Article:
Saturday, September 09, 2006

Tim Rogers & Tex Perkins

Who would have known that my two favourite Australian songmen would team up to release a soulful little acoustic album, under the deceptively rock'n'roll guise, TNT. Tim Rogers and Tex Perkins (hence T 'n' T) are leading lights in Australian rock, each coming out with an album every year or so, leading bands of various constellation. Last time we saw these two guys together was when Tex and You Am I covered AC/DC's "Dirty Deeds" as a promo for the Australian film of the same name - Tex barking the lyrics over very dirty guitar. So, I had in mind something of this nature when I first heard news of the current project. However, the album cover for "My Better Half" features the two dudes in bed together, apparently naked, which is the first hint that this is a more intimate affair than you might have expected. Vocal responsibilites are shared equally. The songs are akin to those on Tex's solo albums - which themselves are haunting and beautiful, a world away from the rollicking grooves of the Cruel Sea. Tim's songs are in the spirit of "Heavy Heart" and the acoustic tracks he recorded with the Temperance Union ("Some Fella's Heartbreaker", "Damn Songs", etc.). It's only a shame that Tex is a little bit too liberal with his upper register on this album. Nevertheless, they're touring right now, and apparently doing some shows with orchestral accompaniment, which would be great to see. As luck would have it, the only show they're doing in Brisbane is for FREE, at the Valley Fiesta next weekend. Link:

Thursday, September 07, 2006

Home Alone!

A comic drawn this evening. An all new original adventure of T. S. Tennant. Click the image link below for a readable version (derr...).

Wednesday, September 06, 2006

Doctor Gumbo & Bluesman

Funny - the things you find on eBay when you do a daily search for comics. The vast majority of what's there is old war comics, Archies, TV show spinoffs (ie, Alias, CSI, etc...) and the various homogonous Marvel and DC titles. Most are Phantoms that people have obviously gotten in showbags, and are trying to make a buck back on them. But, there is the occasional gem. I've bought newspaper comics from the 1920s, Peter Bagge's Hate, the Fabulous Furry Freak Brothers, a reprint of Robert Crumb's first Zap, a couple of great modern anthologies (Rosetta, Drawn & Quarterly), among other things... The postage is usually more than the item, which makes for a bargain overall. A couple of weeks ago I took a chance on Doctor Gumbo's One True Jazz Comic, a sprawling hallucinatory adventure through a jazz-bent Sydney, by L. R. Nold, a veteran Australian cartoonist who has drawn for Weirdo and appears to know his jazz. It's pretty damn cool. Last week, I took another gamble on parts 2 and 3 of the Bluesman trilogy, which I had never heard of before. Only released this year, it's a murder mystery set in American south during the depression. It has all the right ingredients: a tortured protagonist, archetypal fat white cops, southern witticisms, unflinchingly portrayed racism (lynchings), and of course, blues music (featured as best possible within a silent medium). Despite the art being a bit rough in places, it's a very good read. I'm in the unfortunate position of having read the second and third books, but not the first. Link:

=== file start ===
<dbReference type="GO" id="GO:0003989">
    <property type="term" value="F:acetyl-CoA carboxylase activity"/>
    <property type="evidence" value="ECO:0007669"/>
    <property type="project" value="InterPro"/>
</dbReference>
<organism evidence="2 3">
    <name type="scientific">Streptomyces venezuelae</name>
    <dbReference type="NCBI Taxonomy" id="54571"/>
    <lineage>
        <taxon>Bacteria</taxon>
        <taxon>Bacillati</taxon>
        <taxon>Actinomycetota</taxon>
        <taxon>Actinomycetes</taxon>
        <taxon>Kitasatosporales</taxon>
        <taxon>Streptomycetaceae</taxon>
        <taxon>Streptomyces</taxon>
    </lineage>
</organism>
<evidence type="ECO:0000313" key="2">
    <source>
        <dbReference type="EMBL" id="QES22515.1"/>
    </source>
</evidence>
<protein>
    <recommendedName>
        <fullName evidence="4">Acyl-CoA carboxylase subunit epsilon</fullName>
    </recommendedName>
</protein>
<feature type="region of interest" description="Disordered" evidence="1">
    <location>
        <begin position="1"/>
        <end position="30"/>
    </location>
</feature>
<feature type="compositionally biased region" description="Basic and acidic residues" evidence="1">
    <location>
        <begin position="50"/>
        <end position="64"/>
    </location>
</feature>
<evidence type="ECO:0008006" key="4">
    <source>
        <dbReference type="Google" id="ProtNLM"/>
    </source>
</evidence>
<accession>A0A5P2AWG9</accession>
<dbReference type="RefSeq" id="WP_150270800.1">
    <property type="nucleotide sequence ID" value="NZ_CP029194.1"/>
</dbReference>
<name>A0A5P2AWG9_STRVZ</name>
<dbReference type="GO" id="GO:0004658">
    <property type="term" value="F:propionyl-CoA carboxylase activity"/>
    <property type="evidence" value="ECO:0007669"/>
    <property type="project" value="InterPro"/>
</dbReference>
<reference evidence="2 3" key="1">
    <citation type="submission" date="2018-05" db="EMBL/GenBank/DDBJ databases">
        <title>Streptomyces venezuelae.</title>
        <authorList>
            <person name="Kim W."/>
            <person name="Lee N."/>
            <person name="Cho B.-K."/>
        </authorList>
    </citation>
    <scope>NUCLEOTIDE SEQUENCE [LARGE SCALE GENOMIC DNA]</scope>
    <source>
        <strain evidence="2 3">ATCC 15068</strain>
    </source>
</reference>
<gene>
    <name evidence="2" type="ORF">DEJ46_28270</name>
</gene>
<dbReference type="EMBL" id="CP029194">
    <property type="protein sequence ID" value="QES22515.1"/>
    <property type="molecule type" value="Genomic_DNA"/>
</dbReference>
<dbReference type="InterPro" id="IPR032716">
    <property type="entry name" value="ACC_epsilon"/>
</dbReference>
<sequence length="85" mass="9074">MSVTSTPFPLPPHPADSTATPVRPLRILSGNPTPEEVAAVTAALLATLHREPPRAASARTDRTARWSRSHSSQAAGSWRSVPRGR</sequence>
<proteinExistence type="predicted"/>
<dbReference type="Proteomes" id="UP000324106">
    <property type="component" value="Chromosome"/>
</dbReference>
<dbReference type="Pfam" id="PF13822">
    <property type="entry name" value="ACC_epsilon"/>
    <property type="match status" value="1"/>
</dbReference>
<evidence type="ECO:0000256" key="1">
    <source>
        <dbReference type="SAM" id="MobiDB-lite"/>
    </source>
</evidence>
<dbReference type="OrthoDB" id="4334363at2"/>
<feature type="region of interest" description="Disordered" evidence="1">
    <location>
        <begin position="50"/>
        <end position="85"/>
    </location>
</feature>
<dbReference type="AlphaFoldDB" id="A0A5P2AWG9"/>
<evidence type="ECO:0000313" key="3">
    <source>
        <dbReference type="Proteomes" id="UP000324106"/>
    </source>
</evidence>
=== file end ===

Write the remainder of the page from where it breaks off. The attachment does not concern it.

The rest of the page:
Sunday, September 03, 2006

Steal These Books

In the Sunday Mail today there was a story about book-thieves in Brisbane. Apparently, Lonely Planets are prime targets, and foreign backpackers are thought to be the worst culprits. But, second to that, bookstore owners mentioned Beat literature (Kerouac, Ginsberg, Burroughs, etc...). One guy (from the Book Nook, I think) went so far as to say that he no longer stocks books by Charles Bukowski because they just get stolen. So now it all becomes clear. I took an early interest in the Beat poets (although I wouldn't necessarily call Bukowski beat), and I think that a lot of what came from that movement is incredibly self-indulgent and probably uninteresting to anyone but young males fostering delusions of their own recklessness. That being said, I think modern narratives owe a lot to the Beat Generation, and stuff that is so culturally relevant should be stocked in bookstores. Back in Sydney, the Dymocks on George St had a wonderful "sub-culture" section, tucked away behind the children's picture books and science fiction. It had all the books about drugs and tattoos and freak-sex; and just about a whole shelf dedicated to Henry Rollins. Incidentally, Rollins was another theft-target mentioned in today's article - he publishes his own books, and they should only been refered to as an interesting adjunct to his much more entertaining spoken-word material. Aside from this small effort by Dymocks George St, most bookstores are pathetically lacking in Beat besides a token new-release copy of On the Road. Even the slim pickings available from university libraries are usually mangled beyond practicality, or rebound - surely testament to their popularity. Bloody foreign backpackers.